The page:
“Meet with your client. Call them on the phone. Shoot them an email. However you prefer to communicate, just get it done! Learn the history of your client. Meet or talk to the people that work there. Find out a bit about their local area. Get to know their business’s previous and current struggles. Discover the ways in which their business has had success in the past.”*

Once you have a deep understanding of your client and their business, you can more effectively map out the touch points that you’ll track and the metrics you’ll use to measure success. There are three key areas that you’ll want to focus on when it comes to mapping KPIs at different phases of the customer journey:

  1. Acquisition
  2. Behavior
  3. Conversion

Allow the Customer Journey to Determine Your KPIs

Keep in mind: these are only a few of the most common KPIs that marketing service providers track. The possibilities are endless!

Acquisition

Websites without a steady stream of traffic are dead in the water. Regardless of the amount of time you’ve spent designing your site and crafting the perfect copy, there won’t be any action further down the funnel until you start to attract new visitors. Luckily, there’s no shortage of opportunities to demonstrate the effect you’ve had on generating new traffic!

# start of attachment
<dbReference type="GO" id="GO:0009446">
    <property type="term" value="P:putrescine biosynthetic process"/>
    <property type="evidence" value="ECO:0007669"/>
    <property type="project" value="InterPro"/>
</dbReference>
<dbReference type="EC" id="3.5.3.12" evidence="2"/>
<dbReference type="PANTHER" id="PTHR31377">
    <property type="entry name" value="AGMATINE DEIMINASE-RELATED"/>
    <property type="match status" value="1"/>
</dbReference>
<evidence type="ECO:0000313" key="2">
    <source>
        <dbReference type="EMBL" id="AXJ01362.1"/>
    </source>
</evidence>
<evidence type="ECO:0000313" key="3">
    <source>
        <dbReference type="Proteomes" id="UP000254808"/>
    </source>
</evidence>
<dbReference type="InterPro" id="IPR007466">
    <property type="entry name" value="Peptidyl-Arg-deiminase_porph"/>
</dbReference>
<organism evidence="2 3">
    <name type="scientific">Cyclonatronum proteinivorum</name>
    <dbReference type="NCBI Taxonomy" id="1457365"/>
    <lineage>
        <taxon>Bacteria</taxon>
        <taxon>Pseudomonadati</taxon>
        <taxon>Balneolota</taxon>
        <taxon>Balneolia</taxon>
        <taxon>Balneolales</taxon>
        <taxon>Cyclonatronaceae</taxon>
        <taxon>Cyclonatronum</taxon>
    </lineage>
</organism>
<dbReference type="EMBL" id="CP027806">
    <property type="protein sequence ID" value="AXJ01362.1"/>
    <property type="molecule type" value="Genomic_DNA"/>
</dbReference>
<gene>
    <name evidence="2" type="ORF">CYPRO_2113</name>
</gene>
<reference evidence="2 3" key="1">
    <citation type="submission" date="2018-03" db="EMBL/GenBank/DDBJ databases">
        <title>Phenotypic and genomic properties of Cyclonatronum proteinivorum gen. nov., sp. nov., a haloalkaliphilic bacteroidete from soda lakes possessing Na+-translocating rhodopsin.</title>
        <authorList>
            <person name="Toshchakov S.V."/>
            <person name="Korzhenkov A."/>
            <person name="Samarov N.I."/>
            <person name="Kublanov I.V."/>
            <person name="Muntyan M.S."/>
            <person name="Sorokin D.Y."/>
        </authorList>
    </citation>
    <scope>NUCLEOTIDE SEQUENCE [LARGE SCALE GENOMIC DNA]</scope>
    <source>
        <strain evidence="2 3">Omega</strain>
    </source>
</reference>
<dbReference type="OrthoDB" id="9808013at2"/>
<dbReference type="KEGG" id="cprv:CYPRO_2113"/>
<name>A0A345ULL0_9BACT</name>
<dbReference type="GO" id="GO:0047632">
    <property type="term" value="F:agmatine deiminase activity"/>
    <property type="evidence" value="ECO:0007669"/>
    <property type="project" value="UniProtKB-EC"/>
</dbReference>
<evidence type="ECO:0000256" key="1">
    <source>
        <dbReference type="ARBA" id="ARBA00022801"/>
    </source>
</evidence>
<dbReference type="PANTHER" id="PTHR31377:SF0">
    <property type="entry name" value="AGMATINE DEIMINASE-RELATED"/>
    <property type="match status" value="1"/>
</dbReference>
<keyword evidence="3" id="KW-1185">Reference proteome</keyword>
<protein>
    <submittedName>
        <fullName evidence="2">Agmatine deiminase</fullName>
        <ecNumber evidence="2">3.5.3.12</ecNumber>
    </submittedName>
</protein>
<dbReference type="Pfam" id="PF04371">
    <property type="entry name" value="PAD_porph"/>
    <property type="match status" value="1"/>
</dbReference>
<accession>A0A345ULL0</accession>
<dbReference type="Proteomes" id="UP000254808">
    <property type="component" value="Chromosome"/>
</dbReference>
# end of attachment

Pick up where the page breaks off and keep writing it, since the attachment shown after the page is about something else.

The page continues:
1. Traffic by Channel

Google Analytics captures and records the performance of each of your marketing channels so you can clearly attribute traffic to individual campaigns; how granular you’d like to get in your reporting is up to you.

Each channel will increase depending on the number and type of marketing campaigns you put in place. Strong search engine optimization will lead to an increase in organic search traffic; great PR work and reputation management may lead to increases in direct and referral traffic. It’s up to you to determine which channels you’ll focus on in order to tell the most compelling narrative of success to your client.

2. Users/New Users

In the screenshot above, you may notice that there are multiple data points in the columns labeled Acquisitions. Google Analytics provides more than one metric in each category so that you have more flexibility in determining what constitutes success for each campaign. A client looking to increase their brand visibility may be more interested in the number of new users to their site, whereas a client looking to increase user retention or new user sign-ups may be more concerned with the total user number.

3. Sessions

Depending on your client’s goals, it may be more beneficial to focus on sessions versus users. For example, a client hoping to increase the engagement rate of their current customer base may hope to increase the number of monthly sessions that their site receives.

Behavior

Once a user has landed on a site, understanding how they interact with and flow through the various subpages is essential. Under the Behavior area in Google Analytics, you’ll find a number of reports that include metrics like page views, average time on page, bounce rate, and more. These metrics will allow you to map the ways in which your work on the website have directly affected customer behavior.

1. Page Views